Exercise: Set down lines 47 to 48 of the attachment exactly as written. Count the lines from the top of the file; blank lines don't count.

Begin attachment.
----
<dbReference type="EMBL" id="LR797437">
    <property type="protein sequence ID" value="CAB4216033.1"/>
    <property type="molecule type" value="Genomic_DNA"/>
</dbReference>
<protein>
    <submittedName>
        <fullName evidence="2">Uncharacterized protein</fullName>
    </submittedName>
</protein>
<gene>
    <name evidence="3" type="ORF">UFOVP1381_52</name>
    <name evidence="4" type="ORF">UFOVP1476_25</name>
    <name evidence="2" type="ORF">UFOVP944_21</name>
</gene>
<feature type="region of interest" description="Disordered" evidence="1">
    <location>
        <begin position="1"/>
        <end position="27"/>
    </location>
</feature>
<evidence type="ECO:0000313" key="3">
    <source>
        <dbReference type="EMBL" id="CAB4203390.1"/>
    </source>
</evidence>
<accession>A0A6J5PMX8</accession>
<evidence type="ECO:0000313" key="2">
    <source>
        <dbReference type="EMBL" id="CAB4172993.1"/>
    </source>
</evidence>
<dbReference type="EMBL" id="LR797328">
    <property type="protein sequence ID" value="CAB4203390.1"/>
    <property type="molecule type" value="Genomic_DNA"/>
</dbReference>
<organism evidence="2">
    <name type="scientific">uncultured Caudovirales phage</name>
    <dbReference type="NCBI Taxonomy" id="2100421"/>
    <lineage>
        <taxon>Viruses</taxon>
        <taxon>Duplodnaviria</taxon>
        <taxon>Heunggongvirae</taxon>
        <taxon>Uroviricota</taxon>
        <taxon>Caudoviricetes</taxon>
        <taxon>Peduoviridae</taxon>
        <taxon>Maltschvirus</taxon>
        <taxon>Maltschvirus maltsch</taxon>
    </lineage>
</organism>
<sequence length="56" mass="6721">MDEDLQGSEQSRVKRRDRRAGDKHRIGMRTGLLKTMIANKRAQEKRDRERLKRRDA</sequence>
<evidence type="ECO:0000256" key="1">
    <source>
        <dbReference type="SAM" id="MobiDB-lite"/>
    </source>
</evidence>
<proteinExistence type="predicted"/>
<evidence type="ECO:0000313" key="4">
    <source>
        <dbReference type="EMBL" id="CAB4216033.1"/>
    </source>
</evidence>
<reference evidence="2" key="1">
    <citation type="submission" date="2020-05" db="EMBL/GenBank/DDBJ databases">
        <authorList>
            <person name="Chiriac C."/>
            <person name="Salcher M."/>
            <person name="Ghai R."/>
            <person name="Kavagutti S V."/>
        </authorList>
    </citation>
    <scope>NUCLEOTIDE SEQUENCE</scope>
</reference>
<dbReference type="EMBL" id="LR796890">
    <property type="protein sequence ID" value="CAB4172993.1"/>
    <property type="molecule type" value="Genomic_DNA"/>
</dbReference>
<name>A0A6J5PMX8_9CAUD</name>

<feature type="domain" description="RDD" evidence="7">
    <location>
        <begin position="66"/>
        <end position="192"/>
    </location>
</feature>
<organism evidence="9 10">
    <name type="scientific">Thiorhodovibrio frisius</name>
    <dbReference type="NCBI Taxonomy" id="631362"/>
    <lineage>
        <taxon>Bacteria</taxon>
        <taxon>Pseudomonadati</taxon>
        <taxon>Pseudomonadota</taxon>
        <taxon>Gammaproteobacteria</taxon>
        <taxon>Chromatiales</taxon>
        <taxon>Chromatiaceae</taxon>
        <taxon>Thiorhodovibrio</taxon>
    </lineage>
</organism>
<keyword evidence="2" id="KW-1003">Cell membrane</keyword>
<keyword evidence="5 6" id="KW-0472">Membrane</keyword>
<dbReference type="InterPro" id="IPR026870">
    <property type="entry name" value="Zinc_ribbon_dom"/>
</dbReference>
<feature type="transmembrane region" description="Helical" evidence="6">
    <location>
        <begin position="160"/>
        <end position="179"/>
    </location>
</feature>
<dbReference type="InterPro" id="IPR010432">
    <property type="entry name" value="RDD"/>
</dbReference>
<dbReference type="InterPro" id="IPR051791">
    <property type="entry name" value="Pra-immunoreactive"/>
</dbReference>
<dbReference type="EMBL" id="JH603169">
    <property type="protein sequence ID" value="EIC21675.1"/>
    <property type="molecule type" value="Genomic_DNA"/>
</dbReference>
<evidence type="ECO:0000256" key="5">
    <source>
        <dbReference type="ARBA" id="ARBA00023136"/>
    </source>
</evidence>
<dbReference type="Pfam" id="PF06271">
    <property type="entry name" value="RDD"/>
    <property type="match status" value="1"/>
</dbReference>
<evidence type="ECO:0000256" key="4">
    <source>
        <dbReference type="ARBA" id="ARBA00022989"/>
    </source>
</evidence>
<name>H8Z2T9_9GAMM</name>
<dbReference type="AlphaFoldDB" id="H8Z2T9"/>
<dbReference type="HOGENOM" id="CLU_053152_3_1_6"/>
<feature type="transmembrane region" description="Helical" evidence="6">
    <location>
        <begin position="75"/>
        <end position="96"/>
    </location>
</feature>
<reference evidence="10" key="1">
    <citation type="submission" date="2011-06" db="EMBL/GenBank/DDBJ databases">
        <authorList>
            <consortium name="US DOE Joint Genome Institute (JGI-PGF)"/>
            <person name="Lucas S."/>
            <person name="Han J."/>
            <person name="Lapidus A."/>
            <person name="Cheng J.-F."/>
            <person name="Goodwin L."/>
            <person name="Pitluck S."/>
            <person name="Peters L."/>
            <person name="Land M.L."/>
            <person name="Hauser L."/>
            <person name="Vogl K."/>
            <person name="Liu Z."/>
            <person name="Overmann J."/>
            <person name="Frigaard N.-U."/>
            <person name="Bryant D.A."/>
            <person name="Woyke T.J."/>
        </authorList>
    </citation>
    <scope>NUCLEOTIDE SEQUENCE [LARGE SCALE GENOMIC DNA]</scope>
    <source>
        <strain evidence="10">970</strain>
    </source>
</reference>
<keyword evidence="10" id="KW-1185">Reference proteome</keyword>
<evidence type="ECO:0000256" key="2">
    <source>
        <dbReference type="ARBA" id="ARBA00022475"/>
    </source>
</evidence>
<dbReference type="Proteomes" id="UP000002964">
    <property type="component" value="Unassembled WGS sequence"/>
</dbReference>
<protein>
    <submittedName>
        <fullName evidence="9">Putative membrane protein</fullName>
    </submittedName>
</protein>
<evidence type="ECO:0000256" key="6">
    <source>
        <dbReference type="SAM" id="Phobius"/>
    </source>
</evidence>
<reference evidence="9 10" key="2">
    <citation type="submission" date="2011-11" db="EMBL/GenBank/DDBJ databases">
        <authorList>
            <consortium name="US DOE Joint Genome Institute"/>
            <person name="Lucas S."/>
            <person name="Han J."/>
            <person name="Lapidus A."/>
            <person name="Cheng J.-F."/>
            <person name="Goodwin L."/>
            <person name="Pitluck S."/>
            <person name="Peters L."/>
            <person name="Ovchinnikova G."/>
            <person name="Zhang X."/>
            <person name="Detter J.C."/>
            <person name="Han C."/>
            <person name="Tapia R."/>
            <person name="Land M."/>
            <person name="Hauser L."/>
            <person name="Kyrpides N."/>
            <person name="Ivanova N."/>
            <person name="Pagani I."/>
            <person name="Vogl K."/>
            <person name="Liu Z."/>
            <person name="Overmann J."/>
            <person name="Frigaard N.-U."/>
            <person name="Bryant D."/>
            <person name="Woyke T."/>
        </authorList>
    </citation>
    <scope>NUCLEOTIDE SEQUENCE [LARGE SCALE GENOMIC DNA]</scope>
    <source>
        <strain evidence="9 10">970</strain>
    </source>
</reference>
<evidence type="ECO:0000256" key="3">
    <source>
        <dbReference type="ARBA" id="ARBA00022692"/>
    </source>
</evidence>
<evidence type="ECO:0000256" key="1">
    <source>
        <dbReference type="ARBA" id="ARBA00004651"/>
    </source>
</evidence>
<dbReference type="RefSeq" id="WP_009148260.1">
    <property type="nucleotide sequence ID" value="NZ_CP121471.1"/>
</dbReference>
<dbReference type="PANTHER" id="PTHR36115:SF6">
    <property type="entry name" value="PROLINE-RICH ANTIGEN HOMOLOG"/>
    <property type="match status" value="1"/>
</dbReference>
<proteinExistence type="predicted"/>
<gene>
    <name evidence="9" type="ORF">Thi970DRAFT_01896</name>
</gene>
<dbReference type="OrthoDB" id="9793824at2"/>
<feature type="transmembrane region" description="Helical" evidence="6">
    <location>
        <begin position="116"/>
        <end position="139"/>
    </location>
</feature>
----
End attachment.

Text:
        <taxon>Maltschvirus maltsch</taxon>
    </lineage>